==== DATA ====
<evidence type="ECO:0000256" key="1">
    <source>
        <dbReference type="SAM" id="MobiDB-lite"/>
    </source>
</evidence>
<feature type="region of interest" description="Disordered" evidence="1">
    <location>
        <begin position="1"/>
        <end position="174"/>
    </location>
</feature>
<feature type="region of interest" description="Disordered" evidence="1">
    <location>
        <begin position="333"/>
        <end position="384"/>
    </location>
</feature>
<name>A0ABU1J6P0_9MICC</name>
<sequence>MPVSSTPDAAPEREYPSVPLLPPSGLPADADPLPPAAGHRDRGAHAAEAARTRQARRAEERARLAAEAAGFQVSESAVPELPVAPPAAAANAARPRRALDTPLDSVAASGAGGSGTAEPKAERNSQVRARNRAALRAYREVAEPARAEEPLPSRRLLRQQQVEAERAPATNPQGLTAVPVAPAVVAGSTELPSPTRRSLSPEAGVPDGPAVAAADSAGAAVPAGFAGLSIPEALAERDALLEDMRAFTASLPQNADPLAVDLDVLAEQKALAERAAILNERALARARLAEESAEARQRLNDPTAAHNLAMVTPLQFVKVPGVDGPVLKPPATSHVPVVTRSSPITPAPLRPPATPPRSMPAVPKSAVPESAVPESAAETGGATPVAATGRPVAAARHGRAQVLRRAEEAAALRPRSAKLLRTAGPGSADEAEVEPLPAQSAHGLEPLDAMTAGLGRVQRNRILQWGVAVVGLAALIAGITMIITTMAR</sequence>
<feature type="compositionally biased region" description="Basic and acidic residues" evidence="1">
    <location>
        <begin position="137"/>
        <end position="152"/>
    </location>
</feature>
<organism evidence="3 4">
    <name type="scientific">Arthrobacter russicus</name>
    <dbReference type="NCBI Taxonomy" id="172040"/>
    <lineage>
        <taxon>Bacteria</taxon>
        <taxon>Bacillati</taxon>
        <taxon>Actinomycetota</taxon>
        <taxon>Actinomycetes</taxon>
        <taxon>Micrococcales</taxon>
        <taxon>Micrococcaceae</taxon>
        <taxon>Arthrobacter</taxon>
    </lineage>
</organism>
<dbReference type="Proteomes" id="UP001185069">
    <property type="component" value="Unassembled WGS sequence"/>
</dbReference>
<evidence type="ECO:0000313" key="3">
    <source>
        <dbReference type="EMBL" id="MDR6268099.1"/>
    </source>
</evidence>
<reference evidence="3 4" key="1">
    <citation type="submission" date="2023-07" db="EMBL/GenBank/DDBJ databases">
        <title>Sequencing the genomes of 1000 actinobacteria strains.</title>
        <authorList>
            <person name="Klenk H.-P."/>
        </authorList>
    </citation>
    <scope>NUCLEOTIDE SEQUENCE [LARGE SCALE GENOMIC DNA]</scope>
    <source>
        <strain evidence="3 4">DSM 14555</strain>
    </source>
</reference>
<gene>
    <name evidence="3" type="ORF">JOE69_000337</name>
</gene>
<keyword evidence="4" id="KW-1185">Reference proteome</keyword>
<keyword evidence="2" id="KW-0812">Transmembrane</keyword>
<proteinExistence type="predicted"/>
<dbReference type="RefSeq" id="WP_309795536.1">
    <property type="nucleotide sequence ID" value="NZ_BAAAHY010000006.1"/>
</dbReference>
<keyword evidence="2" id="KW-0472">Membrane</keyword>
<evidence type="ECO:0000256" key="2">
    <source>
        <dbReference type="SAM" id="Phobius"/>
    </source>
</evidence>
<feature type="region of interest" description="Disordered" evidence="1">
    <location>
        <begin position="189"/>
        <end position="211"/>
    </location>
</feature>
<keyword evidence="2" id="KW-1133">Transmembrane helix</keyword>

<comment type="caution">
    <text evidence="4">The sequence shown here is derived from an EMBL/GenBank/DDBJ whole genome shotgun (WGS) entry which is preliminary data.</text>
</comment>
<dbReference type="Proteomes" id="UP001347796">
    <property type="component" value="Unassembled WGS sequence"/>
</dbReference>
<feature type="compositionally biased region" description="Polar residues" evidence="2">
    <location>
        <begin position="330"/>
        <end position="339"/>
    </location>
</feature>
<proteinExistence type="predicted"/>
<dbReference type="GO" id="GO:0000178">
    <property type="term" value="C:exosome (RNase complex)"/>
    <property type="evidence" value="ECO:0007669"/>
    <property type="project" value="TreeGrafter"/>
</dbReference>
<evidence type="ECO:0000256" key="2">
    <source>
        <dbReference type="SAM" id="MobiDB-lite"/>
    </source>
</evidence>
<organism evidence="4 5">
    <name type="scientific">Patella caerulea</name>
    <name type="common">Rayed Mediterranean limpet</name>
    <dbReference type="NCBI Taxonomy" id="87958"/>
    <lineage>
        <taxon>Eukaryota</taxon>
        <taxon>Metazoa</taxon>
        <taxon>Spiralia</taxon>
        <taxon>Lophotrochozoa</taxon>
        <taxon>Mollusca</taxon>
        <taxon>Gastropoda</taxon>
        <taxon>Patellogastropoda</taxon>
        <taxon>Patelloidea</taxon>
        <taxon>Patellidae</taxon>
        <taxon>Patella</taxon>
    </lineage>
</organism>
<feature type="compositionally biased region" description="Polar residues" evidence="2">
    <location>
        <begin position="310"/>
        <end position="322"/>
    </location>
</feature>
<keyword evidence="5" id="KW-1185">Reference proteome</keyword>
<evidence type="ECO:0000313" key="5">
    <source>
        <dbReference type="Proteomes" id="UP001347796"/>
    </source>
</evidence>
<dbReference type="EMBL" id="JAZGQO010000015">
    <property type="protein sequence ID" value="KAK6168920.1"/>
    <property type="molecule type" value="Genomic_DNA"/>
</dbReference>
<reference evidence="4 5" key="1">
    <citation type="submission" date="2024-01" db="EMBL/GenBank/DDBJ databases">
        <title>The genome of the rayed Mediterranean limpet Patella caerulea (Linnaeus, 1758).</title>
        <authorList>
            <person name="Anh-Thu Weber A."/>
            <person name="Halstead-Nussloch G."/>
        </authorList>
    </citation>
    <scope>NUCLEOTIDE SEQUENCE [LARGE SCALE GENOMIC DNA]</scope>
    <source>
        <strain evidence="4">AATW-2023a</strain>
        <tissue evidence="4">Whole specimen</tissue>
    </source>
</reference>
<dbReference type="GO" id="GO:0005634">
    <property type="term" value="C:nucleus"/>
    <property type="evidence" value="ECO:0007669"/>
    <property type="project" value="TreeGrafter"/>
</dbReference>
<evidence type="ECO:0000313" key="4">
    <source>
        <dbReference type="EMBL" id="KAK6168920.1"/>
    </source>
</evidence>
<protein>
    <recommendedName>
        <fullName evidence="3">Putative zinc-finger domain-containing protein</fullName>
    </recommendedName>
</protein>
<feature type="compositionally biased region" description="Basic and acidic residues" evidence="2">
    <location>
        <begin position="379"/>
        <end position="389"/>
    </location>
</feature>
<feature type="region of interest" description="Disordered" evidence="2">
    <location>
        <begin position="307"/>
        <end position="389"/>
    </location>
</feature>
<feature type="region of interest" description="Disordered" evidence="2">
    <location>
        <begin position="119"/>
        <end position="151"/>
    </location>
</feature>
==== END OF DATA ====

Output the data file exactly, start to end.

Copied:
<evidence type="ECO:0000256" key="1">
    <source>
        <dbReference type="SAM" id="MobiDB-lite"/>
    </source>
</evidence>
<feature type="region of interest" description="Disordered" evidence="1">
    <location>
        <begin position="1"/>
        <end position="174"/>
    </location>
</feature>
<feature type="region of interest" description="Disordered" evidence="1">
    <location>
        <begin position="333"/>
        <end position="384"/>
    </location>
</feature>
<name>A0ABU1J6P0_9MICC</name>
<sequence>MPVSSTPDAAPEREYPSVPLLPPSGLPADADPLPPAAGHRDRGAHAAEAARTRQARRAEERARLAAEAAGFQVSESAVPELPVAPPAAAANAARPRRALDTPLDSVAASGAGGSGTAEPKAERNSQVRARNRAALRAYREVAEPARAEEPLPSRRLLRQQQVEAERAPATNPQGLTAVPVAPAVVAGSTELPSPTRRSLSPEAGVPDGPAVAAADSAGAAVPAGFAGLSIPEALAERDALLEDMRAFTASLPQNADPLAVDLDVLAEQKALAERAAILNERALARARLAEESAEARQRLNDPTAAHNLAMVTPLQFVKVPGVDGPVLKPPATSHVPVVTRSSPITPAPLRPPATPPRSMPAVPKSAVPESAVPESAAETGGATPVAATGRPVAAARHGRAQVLRRAEEAAALRPRSAKLLRTAGPGSADEAEVEPLPAQSAHGLEPLDAMTAGLGRVQRNRILQWGVAVVGLAALIAGITMIITTMAR</sequence>
<feature type="compositionally biased region" description="Basic and acidic residues" evidence="1">
    <location>
        <begin position="137"/>
        <end position="152"/>
    </location>
</feature>
<organism evidence="3 4">
    <name type="scientific">Arthrobacter russicus</name>
    <dbReference type="NCBI Taxonomy" id="172040"/>
    <lineage>
        <taxon>Bacteria</taxon>
        <taxon>Bacillati</taxon>
        <taxon>Actinomycetota</taxon>
        <taxon>Actinomycetes</taxon>
        <taxon>Micrococcales</taxon>
        <taxon>Micrococcaceae</taxon>
        <taxon>Arthrobacter</taxon>
    </lineage>
</organism>
<dbReference type="Proteomes" id="UP001185069">
    <property type="component" value="Unassembled WGS sequence"/>
</dbReference>
<evidence type="ECO:0000313" key="3">
    <source>
        <dbReference type="EMBL" id="MDR6268099.1"/>
    </source>
</evidence>
<reference evidence="3 4" key="1">
    <citation type="submission" date="2023-07" db="EMBL/GenBank/DDBJ databases">
        <title>Sequencing the genomes of 1000 actinobacteria strains.</title>
        <authorList>
            <person name="Klenk H.-P."/>
        </authorList>
    </citation>
    <scope>NUCLEOTIDE SEQUENCE [LARGE SCALE GENOMIC DNA]</scope>
    <source>
        <strain evidence="3 4">DSM 14555</strain>
    </source>
</reference>
<gene>
    <name evidence="3" type="ORF">JOE69_000337</name>
</gene>
<keyword evidence="4" id="KW-1185">Reference proteome</keyword>
<keyword evidence="2" id="KW-0812">Transmembrane</keyword>
<proteinExistence type="predicted"/>
<dbReference type="RefSeq" id="WP_309795536.1">
    <property type="nucleotide sequence ID" value="NZ_BAAAHY010000006.1"/>
</dbReference>
<keyword evidence="2" id="KW-0472">Membrane</keyword>
<evidence type="ECO:0000256" key="2">
    <source>
        <dbReference type="SAM" id="Phobius"/>
    </source>
</evidence>
<feature type="region of interest" description="Disordered" evidence="1">
    <location>
        <begin position="189"/>
        <end position="211"/>
    </location>
</feature>
<keyword evidence="2" id="KW-1133">Transmembrane helix</keyword>

<comment type="caution">
    <text evidence="4">The sequence shown here is derived from an EMBL/GenBank/DDBJ whole genome shotgun (WGS) entry which is preliminary data.</text>
</comment>
<dbReference type="Proteomes" id="UP001347796">
    <property type="component" value="Unassembled WGS sequence"/>
</dbReference>
<feature type="compositionally biased region" description="Polar residues" evidence="2">
    <location>
        <begin position="330"/>
        <end position="339"/>
    </location>
</feature>
<proteinExistence type="predicted"/>
<dbReference type="GO" id="GO:0000178">
    <property type="term" value="C:exosome (RNase complex)"/>
    <property type="evidence" value="ECO:0007669"/>
    <property type="project" value="TreeGrafter"/>
</dbReference>
<evidence type="ECO:0000256" key="2">
    <source>
        <dbReference type="SAM" id="MobiDB-lite"/>
    </source>
</evidence>
<organism evidence="4 5">
    <name type="scientific">Patella caerulea</name>
    <name type="common">Rayed Mediterranean limpet</name>
    <dbReference type="NCBI Taxonomy" id="87958"/>
    <lineage>
        <taxon>Eukaryota</taxon>
        <taxon>Metazoa</taxon>
        <taxon>Spiralia</taxon>
        <taxon>Lophotrochozoa</taxon>
        <taxon>Mollusca</taxon>
        <taxon>Gastropoda</taxon>
        <taxon>Patellogastropoda</taxon>
        <taxon>Patelloidea</taxon>
        <taxon>Patellidae</taxon>
        <taxon>Patella</taxon>
    </lineage>
</organism>
<feature type="compositionally biased region" description="Polar residues" evidence="2">
    <location>
        <begin position="310"/>
        <end position="322"/>
    </location>
</feature>
<keyword evidence="5" id="KW-1185">Reference proteome</keyword>
<evidence type="ECO:0000313" key="5">
    <source>
        <dbReference type="Proteomes" id="UP001347796"/>
    </source>
</evidence>
<dbReference type="EMBL" id="JAZGQO010000015">
    <property type="protein sequence ID" value="KAK6168920.1"/>
    <property type="molecule type" value="Genomic_DNA"/>
</dbReference>
<reference evidence="4 5" key="1">
    <citation type="submission" date="2024-01" db="EMBL/GenBank/DDBJ databases">
        <title>The genome of the rayed Mediterranean limpet Patella caerulea (Linnaeus, 1758).</title>
        <authorList>
            <person name="Anh-Thu Weber A."/>
            <person name="Halstead-Nussloch G."/>
        </authorList>
    </citation>
    <scope>NUCLEOTIDE SEQUENCE [LARGE SCALE GENOMIC DNA]</scope>
    <source>
        <strain evidence="4">AATW-2023a</strain>
        <tissue evidence="4">Whole specimen</tissue>
    </source>
</reference>
<dbReference type="GO" id="GO:0005634">
    <property type="term" value="C:nucleus"/>
    <property type="evidence" value="ECO:0007669"/>
    <property type="project" value="TreeGrafter"/>
</dbReference>
<evidence type="ECO:0000313" key="4">
    <source>
        <dbReference type="EMBL" id="KAK6168920.1"/>
    </source>
</evidence>
<protein>
    <recommendedName>
        <fullName evidence="3">Putative zinc-finger domain-containing protein</fullName>
    </recommendedName>
</protein>
<feature type="compositionally biased region" description="Basic and acidic residues" evidence="2">
    <location>
        <begin position="379"/>
        <end position="389"/>
    </location>
</feature>
<feature type="region of interest" description="Disordered" evidence="2">
    <location>
        <begin position="307"/>
        <end position="389"/>
    </location>
</feature>
<feature type="region of interest" description="Disordered" evidence="2">
    <location>
        <begin position="119"/>
        <end position="151"/>
    </location>
</feature>